Costco allegedly shares private customer info with Meta: lawsuit

A customer makes a purchase from a Costco pharmacy in Long Island City, New York, on May 30, 2006. (Daniel Acker/Bloomberg via Getty Images

Costco is being accused of violating state and federal law by sharing the private healthcare information of millions of Americans with Facebook-parent Meta without their consent, according to a lawsuit filed Friday. 

The warehouse club embedded Meta Platforms, Inc.’s Pixel Code, an analytical tool that tracks visitor's activities, on its website, which allowed it to share "Pharmacy patients’ highly sensitive Personal Health Information and Personally Identifiable Information to third parties including Meta Platforms," the suit stated. 

Representatives for Costco and Meta have not immediately returned FOX Business' request for comment.  


With Costco Pharmacy, customers are able to view and fill prescriptions, which can be mailed to their home, and even schedule vaccines. 


Shoppers outside a Costco store in New York, US, on Saturday, May 20, 2023. Photographer: Bing Guan/Bloomberg via Getty Images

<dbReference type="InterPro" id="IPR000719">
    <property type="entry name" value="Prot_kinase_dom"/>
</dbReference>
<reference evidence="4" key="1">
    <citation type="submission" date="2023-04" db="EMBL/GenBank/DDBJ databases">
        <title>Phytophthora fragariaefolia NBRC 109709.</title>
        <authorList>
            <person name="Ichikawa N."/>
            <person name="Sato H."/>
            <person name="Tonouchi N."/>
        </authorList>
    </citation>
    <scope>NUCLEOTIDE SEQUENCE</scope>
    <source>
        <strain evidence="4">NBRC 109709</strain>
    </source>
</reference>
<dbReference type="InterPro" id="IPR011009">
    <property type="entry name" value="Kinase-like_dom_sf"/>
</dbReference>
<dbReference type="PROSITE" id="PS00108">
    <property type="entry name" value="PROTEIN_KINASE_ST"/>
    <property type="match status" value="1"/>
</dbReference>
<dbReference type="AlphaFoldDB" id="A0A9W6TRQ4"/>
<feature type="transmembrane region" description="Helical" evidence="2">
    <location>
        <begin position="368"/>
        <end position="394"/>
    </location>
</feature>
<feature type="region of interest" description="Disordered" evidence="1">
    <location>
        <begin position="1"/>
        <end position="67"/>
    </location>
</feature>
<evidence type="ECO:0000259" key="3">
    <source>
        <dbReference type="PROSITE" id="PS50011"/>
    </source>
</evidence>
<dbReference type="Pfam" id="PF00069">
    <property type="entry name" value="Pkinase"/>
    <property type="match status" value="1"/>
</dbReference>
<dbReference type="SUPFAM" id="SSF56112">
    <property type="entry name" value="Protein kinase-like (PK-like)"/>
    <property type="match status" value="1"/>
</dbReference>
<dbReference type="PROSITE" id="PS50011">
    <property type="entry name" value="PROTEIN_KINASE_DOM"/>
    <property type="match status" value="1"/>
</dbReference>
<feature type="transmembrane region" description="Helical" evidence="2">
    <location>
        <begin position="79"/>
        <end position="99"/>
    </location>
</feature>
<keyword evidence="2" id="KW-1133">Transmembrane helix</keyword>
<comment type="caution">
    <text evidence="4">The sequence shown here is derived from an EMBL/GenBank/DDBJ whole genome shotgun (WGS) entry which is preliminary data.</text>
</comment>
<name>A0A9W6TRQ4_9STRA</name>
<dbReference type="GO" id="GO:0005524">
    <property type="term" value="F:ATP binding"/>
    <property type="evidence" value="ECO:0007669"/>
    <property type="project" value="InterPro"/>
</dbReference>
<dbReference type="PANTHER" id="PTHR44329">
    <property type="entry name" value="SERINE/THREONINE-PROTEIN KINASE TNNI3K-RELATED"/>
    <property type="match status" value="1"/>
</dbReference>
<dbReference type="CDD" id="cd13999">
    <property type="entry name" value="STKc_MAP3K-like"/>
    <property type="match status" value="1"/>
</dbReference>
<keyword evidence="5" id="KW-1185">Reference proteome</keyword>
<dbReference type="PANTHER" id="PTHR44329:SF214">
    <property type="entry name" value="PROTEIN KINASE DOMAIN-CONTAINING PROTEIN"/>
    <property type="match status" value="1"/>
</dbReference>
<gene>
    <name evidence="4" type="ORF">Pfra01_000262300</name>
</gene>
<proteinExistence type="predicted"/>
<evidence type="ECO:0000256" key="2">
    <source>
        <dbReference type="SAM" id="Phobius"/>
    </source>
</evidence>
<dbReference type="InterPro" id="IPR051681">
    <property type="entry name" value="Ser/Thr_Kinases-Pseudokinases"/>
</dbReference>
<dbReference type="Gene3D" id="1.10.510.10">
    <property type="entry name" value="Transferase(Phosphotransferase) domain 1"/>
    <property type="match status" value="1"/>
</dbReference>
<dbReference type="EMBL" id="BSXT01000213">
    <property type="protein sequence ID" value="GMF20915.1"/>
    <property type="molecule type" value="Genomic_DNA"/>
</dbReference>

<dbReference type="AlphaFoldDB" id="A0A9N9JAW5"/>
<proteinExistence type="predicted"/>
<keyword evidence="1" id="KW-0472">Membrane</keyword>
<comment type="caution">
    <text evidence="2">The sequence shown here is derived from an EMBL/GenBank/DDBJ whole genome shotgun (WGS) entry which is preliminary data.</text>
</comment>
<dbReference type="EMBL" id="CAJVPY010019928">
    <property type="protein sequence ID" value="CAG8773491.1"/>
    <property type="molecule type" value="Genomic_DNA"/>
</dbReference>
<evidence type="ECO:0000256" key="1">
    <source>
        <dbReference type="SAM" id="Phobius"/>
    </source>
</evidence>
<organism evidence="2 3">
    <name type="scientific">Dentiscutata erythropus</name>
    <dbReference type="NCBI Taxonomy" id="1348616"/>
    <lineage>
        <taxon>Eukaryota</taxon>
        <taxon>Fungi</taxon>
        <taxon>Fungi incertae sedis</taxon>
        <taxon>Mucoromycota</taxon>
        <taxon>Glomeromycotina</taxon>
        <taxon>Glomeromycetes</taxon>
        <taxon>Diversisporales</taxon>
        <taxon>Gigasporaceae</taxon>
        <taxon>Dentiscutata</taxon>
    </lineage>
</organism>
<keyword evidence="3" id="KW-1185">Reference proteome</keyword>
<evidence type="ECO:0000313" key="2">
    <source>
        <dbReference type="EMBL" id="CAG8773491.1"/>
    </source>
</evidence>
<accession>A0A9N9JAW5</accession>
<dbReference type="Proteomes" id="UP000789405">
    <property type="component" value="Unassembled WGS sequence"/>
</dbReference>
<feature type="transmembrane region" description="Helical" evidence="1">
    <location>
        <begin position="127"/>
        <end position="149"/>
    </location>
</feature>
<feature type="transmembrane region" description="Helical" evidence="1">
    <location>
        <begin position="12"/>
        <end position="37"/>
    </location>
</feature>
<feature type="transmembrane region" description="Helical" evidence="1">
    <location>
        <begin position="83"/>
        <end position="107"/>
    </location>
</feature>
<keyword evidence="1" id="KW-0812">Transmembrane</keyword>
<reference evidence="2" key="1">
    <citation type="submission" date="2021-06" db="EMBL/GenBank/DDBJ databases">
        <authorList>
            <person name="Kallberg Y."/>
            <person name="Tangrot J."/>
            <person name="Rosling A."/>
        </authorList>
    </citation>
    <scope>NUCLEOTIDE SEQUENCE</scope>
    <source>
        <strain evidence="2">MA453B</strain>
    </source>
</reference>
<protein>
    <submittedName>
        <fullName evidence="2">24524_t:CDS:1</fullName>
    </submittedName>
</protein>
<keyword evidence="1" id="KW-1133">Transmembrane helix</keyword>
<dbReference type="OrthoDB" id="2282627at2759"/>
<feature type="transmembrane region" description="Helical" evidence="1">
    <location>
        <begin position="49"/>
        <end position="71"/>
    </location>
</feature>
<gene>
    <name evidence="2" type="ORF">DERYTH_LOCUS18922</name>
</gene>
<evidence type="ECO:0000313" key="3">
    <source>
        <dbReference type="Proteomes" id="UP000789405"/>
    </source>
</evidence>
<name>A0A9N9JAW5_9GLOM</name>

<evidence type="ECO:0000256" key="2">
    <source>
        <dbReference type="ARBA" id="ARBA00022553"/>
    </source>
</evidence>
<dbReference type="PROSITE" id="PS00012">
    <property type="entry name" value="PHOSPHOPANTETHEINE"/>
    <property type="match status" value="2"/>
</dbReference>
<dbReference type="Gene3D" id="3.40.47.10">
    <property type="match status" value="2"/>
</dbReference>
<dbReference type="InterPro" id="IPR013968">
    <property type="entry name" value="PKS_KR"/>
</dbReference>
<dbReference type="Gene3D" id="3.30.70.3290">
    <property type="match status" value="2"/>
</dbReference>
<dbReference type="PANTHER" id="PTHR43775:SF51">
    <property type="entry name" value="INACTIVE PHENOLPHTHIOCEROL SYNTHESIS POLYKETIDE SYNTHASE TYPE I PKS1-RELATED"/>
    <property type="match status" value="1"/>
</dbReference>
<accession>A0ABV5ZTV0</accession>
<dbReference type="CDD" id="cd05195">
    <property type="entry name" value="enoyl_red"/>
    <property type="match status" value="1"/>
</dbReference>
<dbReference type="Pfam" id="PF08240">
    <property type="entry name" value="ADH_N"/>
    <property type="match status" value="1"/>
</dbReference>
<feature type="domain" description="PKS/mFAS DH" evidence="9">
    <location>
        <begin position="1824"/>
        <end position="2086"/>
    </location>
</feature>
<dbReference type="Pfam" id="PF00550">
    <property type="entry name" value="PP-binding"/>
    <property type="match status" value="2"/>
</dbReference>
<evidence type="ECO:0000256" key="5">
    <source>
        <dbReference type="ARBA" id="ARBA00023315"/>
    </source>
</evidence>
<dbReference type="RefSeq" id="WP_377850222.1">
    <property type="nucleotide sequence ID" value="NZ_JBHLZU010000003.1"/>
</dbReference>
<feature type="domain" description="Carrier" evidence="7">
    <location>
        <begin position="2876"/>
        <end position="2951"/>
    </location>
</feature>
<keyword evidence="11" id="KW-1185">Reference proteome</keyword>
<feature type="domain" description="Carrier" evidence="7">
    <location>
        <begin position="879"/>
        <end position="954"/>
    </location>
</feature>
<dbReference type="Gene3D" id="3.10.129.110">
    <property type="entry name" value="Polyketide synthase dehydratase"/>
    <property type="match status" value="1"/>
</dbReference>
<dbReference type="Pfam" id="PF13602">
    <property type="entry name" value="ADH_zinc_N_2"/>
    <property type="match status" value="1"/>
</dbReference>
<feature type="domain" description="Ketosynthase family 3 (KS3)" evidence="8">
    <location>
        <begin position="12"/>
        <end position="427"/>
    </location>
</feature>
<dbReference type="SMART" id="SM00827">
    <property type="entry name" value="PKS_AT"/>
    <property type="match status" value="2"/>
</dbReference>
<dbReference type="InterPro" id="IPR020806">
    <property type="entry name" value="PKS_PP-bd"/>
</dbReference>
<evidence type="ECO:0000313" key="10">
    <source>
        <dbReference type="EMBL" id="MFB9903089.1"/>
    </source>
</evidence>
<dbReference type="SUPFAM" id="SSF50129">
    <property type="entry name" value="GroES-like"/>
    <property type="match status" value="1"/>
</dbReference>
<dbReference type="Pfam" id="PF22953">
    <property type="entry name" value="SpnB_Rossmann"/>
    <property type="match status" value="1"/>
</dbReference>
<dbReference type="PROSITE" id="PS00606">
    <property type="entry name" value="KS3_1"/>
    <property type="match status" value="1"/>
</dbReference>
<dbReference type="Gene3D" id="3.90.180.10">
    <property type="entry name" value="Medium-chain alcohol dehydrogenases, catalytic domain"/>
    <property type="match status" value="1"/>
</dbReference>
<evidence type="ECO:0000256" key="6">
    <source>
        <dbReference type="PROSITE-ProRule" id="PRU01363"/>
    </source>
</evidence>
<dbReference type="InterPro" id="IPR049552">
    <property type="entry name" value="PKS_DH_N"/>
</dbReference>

The suit said that when customers "attempted to log-in to their patient accounts, searched for prescriptions and related pricing, and inquired about immunizations, among other sensitive health-related topics, Pixel secretly intercepted, recorded, and transmitted those private communications to Meta." 

The sensitive information that was allegedly shared with third parities included, but was not limited to, computer IP addresses, patient status, prescription information, immunization information, treatments, patient location and health insurance coverage, the lawsuit continued. 

The suit further claims that Meta's Pixel is allegedly used to target customers by gathering data to "build profiles for the purpose of future targeting and marketing."

For instance, this information "would allow Meta to know that a specific patient was seeking confidential pharmaceutical care or exploring drug therapy options for a specific condition," the suit stated. 


With Costco Pharmacy, customers are able to view and fill prescriptions, which can be mailed to their home, and even schedule vaccines. (Toronto Star Archives/Toronto Star via Getty Images)

Costco "used the Sensitive Information to gain additional insights into its patients and prospective patients, improve its return on its marketing dollars, and ultimately, to increase revenue," the suit read. 

Additionally, patients never agreed for Costco "to disclose their Sensitive Information to anyone other than those reasonably believed to be part of Costco, acting in some healthcare-related capacity," according to the suit. 


The suit further alleges that Costco encouraged patients "to access and use its Website for the purpose of receiving health care services or obtaining health-related information and knowledge, including receiving pharmaceutical services."

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